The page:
The history held within a handshake

Published: Wednesday, June 25, 2014 at 04:26 PM.

Have you ever thought of what the shake of a hand means beyond the mere friendly physical connection between two human beings? When we embrace we make a connection that links us to history.

Several years ago I shook the hand of history. Through that grip flowed a connection to U.S. history back to the 19th century and before.

During a visit to South Korea, I had the opportunity to meet and shake the hand of South Korean General Paik Sun Yup, commander of the Republic of Korea’s (ROK) 1st Division during the Korean War, ROK’s Army chief of staff and chairman of the ROK chiefs of staff, and twice a recipient of ROK’s highest military award (as well as a U.S. Silver Star and four U.S. Legions of Merit). He also was the ROK ambassador to Taiwan, France and Canada, and served as the ROK Minister of Transportation. Undeniably, he’s quite a man in his own right. I was honored to meet him.

But by shaking Gen. Paik’s hand, a time machine was created. And that time machine, that human connection, linked me back in time to at least one period of history — to my American history. During the Korean War Gen. Paik shook the hand of U.S. five-star General of the Army Douglas MacArthur, commander of the United Nations’ forces during the Korean War and hero of both World Wars I and II. Gen. MacArthur shook the hand of U.S. Army Gen. John J. Pershing during World War I. Gen. Pershing shook the hand of Union Army General William Tecumseh Sherman during a meeting late in Gen. Sherman’s life. And Gen. Sherman — the same general who offered a captured Savannah, Ga., during the Civil War to the president as a Christmas gift on Dec. 21, 1864 — shook the hand of President Abraham Lincoln.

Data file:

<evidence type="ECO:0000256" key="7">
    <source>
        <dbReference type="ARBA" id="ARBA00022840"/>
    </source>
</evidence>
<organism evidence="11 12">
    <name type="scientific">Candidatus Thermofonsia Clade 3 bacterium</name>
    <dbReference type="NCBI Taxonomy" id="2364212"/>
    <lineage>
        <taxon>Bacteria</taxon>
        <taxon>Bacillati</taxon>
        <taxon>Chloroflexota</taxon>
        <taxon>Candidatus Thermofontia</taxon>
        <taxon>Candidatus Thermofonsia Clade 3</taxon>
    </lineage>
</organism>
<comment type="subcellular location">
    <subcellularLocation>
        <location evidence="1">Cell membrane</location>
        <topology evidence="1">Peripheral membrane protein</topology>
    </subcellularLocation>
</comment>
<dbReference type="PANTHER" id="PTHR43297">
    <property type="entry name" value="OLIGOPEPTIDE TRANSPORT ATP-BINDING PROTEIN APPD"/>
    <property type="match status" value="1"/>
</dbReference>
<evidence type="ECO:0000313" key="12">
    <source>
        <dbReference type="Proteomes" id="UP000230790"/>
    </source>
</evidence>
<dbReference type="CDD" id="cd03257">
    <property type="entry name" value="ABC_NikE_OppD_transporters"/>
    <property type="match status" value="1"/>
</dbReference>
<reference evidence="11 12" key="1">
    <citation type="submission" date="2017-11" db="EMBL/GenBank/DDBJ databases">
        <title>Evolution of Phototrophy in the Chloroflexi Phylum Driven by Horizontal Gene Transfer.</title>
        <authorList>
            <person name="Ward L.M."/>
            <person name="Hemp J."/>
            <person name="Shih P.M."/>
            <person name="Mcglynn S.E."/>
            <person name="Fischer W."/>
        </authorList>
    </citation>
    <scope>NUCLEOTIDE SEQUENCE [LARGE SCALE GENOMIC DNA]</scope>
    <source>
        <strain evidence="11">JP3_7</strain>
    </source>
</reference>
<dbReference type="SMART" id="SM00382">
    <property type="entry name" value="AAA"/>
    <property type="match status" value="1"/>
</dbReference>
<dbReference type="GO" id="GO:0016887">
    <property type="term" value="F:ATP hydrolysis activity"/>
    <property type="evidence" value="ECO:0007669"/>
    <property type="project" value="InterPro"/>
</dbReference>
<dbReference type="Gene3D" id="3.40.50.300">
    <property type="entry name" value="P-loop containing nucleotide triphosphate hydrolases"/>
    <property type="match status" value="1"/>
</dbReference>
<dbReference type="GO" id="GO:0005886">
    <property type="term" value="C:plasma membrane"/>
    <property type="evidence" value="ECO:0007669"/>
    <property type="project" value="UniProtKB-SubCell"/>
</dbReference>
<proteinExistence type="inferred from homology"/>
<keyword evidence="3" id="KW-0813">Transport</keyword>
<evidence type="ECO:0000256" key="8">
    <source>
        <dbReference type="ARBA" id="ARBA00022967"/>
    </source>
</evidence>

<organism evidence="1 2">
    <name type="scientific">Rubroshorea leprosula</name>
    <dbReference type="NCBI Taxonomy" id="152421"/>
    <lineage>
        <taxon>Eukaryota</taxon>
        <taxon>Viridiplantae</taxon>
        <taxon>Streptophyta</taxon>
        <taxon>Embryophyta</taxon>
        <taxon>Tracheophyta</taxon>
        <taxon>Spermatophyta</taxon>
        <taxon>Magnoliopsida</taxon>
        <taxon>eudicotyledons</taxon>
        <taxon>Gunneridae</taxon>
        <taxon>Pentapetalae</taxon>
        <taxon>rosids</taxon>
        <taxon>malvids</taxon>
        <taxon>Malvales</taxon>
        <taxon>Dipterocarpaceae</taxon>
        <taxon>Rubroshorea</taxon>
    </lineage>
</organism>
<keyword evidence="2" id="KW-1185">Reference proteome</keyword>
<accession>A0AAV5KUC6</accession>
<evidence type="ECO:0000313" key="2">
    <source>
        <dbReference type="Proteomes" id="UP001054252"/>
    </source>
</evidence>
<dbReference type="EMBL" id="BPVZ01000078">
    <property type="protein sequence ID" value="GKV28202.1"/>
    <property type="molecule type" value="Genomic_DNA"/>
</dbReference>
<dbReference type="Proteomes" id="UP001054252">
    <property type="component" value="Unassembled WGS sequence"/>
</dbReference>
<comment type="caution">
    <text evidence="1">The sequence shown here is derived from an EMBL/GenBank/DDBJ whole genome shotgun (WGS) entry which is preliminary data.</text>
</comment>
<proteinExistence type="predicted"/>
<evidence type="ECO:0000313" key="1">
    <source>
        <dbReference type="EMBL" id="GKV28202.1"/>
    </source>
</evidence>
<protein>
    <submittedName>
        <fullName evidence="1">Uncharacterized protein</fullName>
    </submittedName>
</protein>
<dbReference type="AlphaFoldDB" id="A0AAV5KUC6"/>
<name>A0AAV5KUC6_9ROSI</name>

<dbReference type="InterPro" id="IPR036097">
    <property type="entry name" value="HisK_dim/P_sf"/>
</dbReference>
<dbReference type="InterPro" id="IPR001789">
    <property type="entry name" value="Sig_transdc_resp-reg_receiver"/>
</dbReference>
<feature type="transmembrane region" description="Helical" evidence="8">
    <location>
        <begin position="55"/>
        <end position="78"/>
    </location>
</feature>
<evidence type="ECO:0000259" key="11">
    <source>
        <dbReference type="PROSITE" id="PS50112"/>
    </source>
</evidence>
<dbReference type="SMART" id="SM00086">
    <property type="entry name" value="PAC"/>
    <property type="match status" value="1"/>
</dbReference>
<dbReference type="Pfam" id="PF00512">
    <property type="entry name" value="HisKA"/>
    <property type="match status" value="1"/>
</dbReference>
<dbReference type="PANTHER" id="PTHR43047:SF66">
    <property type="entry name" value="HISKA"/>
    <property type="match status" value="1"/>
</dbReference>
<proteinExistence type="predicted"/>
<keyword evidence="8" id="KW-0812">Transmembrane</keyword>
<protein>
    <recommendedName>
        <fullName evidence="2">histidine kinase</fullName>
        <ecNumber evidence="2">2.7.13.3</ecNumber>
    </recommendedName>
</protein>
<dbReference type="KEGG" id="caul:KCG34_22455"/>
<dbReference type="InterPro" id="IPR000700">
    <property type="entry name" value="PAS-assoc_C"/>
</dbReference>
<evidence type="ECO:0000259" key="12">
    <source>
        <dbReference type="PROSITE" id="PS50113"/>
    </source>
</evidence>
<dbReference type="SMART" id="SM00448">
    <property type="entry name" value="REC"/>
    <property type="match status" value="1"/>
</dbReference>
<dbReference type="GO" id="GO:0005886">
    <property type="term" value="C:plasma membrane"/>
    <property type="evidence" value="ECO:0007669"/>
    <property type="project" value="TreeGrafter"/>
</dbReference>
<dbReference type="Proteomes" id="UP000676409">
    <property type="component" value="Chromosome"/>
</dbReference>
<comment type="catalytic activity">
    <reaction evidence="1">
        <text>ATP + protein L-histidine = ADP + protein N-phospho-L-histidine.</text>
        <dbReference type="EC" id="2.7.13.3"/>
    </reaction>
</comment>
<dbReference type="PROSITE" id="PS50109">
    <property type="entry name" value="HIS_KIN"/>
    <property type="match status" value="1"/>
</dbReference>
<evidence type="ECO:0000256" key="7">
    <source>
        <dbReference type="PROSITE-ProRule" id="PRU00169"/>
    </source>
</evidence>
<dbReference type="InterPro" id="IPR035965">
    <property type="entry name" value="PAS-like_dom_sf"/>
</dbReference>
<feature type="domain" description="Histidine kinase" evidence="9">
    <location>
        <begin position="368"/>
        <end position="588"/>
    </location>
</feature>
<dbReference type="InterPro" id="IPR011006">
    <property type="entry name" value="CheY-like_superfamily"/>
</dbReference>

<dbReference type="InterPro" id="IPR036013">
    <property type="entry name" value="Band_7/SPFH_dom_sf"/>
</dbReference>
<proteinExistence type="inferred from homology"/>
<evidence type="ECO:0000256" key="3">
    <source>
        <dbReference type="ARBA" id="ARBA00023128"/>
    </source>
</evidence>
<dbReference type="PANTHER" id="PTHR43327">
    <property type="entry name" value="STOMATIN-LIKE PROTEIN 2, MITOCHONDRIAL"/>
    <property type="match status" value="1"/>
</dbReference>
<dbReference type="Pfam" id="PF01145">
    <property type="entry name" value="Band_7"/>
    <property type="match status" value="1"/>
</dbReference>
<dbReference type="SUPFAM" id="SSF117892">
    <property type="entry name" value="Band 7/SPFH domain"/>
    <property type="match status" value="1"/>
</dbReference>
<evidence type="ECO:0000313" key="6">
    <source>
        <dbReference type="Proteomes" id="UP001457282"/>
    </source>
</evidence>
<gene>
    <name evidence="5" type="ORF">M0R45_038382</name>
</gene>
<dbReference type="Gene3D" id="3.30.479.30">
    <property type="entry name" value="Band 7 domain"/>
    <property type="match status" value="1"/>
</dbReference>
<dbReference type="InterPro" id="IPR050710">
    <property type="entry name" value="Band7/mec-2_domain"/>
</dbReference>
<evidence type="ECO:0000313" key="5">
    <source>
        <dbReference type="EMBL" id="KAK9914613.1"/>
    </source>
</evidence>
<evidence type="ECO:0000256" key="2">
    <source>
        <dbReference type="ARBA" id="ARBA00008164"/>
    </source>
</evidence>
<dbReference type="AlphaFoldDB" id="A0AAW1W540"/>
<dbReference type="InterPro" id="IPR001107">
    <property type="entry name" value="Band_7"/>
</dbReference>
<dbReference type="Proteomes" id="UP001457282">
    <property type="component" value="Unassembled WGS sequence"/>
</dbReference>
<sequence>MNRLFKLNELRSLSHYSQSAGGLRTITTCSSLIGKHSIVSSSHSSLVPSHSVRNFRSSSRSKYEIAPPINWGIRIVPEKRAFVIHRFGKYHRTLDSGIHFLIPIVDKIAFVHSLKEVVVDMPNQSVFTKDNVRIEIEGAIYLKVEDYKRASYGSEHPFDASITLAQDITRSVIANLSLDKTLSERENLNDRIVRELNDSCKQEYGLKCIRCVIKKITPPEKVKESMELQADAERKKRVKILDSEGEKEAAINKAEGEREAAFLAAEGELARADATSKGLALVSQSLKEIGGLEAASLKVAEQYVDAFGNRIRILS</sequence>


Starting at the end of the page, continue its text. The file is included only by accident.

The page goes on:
Through gripping the hand of Gen. Paik, I was transported back through a human chain that connected to President Lincoln. Not only was I connected to Lincoln himself, but to his one-room log cabin where he was born in 1809.

I was reminded of this when I was in Sarasota, Fla., this past weekend. I was there visiting family in an assisted living facility. Yes, due to physical and mental limitations the residents here are assisted with bathing, room cleaning, and with their medications. But otherwise, they’re very — some fiercely — independent.

My family members in Sarasota are in their 80s. Through my connection to them I’m taken back to their younger days when not only were they fully independent change managers (as most of us are when we’re younger), but when they were international creators of change. I was taken back in my time machine to the D-Day landing on Normandy during World War II and further back to the mean streets of Brooklyn and Perth Amboy in the mid-1920s where German, Russian, Yiddish, and Hungarian words could be heard far more often than English.

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